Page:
Editor's Note: The information published in this story is accurate at the time of publication. Always refer to uab.edu/uabunited for UAB's current guidelines and recommendations relating to COVID-19.
As the delta strain of COVID-19 continues to worsen across areas with low vaccination rates, many are turning to monoclonal antibody infusion to help treat symptoms of the virus.
University of Alabama at Birmingham Professor Turner Overton, M.D., says the infusion is effective; but people still need to be vaccinated to receive the strongest protection against hospitalization due to COVID-19.
What is monoclonal antibody infusion for COVID-19?
Antibodies are proteins made by the immune system to clear infections. For viruses, like the COVID-19 virus, these proteins are critical to stop the infection.
“The problem is that our immune system takes two to three weeks to make good antibodies,” Overton said. “Monoclonal antibodies are supplemental antibodies that can be administered early in the course of infection — the first 10 days after symptoms commence — to rapidly bind and kill the COVID virus. This infusion can be lifesaving if given in the first 10 days of symptoms.”
How effective is it?
Overton says monoclonal antibody infusion reduces risk of hospitalization by 70 percent in high-risk unvaccinated persons.
“It is incredibly effective if given early enough,” he said.
Is it better than getting the vaccine? Should I still get vaccinated?
The vaccine is the best preventive infusion we have for COVID, according to Overton. Antibody therapy involves molecules that bind and neutralize the virus. Although it works almost immediately, the protection will last only for a few weeks to a few months.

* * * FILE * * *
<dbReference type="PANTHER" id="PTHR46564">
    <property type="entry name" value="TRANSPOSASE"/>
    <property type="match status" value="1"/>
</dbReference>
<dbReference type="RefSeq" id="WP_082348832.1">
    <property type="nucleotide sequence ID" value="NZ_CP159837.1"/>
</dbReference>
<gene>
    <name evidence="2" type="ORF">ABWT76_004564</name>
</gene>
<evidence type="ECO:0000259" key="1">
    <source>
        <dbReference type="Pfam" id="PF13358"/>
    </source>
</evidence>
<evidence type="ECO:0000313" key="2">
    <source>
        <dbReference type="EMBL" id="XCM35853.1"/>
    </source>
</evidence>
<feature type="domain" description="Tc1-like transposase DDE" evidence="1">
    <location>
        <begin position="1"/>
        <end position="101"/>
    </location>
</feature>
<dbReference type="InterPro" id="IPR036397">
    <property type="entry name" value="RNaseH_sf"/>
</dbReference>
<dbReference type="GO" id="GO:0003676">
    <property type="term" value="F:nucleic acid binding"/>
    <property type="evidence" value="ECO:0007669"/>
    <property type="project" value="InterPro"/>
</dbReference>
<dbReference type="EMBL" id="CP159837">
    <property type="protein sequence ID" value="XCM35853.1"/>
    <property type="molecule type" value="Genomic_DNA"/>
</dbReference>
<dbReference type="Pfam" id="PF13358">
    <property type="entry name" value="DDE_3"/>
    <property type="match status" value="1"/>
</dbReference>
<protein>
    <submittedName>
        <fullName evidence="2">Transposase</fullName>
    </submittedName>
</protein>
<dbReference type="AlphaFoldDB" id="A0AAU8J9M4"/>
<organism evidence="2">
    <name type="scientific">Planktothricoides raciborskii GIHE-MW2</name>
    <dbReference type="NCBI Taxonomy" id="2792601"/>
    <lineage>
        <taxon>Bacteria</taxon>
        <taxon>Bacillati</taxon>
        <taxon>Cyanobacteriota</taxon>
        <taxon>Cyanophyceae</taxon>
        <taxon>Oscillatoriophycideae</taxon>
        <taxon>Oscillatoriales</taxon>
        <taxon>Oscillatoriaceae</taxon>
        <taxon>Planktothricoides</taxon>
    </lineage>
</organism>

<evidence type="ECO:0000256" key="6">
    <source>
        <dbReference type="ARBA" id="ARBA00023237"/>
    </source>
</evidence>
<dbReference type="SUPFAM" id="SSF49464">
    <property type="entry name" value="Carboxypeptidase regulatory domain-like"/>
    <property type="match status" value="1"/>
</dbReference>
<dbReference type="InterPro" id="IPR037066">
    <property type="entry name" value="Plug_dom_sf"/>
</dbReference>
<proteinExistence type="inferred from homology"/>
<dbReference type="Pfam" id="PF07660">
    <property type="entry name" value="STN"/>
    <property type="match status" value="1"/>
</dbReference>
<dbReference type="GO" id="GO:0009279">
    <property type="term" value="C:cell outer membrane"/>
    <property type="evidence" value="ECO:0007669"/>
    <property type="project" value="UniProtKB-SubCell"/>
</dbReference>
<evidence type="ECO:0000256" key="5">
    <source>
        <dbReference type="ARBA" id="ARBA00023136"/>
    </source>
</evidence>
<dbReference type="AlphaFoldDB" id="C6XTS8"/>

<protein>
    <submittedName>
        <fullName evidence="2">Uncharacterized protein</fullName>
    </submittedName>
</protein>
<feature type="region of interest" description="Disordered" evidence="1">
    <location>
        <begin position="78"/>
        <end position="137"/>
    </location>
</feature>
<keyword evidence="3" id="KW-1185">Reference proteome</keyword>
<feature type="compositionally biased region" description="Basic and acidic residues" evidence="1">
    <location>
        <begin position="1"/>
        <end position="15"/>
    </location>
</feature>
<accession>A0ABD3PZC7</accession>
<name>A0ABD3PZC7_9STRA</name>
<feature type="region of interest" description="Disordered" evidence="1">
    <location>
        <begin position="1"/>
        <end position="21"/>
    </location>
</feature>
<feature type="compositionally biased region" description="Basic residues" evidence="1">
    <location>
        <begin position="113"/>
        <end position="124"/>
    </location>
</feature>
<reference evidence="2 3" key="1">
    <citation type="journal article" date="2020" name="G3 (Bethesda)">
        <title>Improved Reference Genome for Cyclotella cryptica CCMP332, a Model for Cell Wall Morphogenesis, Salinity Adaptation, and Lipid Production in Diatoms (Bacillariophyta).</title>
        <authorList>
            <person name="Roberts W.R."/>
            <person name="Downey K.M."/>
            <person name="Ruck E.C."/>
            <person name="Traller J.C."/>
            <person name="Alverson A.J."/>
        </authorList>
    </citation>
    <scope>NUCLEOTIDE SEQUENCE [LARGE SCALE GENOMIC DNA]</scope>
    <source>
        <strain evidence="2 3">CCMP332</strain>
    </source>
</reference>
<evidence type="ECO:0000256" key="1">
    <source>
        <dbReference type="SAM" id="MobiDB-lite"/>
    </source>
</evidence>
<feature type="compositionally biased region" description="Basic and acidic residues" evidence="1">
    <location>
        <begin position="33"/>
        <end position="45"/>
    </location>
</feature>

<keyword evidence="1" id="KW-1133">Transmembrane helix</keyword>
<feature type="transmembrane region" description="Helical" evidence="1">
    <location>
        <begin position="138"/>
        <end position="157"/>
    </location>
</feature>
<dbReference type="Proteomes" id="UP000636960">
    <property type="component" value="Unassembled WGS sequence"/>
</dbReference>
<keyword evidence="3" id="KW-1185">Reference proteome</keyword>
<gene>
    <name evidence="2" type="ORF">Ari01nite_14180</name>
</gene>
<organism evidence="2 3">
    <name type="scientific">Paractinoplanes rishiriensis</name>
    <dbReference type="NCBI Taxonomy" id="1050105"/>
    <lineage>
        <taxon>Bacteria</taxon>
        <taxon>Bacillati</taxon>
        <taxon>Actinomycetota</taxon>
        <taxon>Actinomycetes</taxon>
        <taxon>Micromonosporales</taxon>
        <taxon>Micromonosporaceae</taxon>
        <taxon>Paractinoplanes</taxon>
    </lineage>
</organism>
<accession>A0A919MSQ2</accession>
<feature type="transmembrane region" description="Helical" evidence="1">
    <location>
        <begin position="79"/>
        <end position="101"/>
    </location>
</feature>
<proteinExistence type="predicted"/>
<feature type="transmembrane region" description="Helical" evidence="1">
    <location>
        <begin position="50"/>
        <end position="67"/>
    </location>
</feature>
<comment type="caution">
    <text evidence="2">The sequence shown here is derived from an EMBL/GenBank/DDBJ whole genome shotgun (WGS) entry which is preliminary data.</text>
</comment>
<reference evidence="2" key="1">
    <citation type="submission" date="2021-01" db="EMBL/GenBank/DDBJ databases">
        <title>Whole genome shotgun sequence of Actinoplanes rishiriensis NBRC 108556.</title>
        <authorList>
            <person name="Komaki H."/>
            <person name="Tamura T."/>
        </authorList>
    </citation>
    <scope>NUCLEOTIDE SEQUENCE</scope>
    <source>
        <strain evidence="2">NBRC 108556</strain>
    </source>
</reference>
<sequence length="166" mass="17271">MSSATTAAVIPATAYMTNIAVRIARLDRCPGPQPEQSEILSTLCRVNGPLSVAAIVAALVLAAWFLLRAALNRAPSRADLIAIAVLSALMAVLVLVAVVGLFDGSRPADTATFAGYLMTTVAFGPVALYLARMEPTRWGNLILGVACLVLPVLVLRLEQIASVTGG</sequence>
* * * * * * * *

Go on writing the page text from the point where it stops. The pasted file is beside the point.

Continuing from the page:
The National Infusion Center Association has provided a resource where people can identify sites in their area offering monoclonal antibody treatment.
“The monoclonal antibodies are not as durable as the vaccine,” he said. “The vaccine trains a healthy immune system to protect from a future infection, and the protection can last much longer.”
I’m pregnant. Do I need to consider this infusion if I have COVID?
Jodie Dionne, M.D., assistant professor in the UAB Division of Infectious Diseases, says those who are pregnant and COVID-positive should consider getting monoclonal antibody infusion.
“Studies show [monoclonal antibody infusion] is very effective in keeping people out of the hospital when people have other comorbidities,” Dionne said. “Pregnancy is listed as one of those comorbidities. The goal for these people, once diagnosed with COVID, is to get them into these clinics where they can have the antibodies to keep them out of the hospital. It doesn’t work for everybody, but we’re trying to ramp up the access for people including pregnant women so they can get access to it if they need it.”
How do I find out if I qualify for the infusion? What do I need to do?
Overton says, if you develop symptoms, please get tested for COVID as early as possible.
“If positive, contact your doctor to refer you for treatment with monoclonal antibodies,” he said. “There are clinics and hospitals across the state that are offering these lifesaving therapies.”
Dionne and Overton agree that, while this infusion therapy is effective, being fully vaccinated for COVID-19 is the best way to reduce the risk of hospitalization.
“Please get vaccinated,” Overton said. “If we could get all Alabamians vaccinated, we could get our lives back to normal.”
To schedule your free COVID-19 vaccine, visit www.uabmedicinevaccine.org.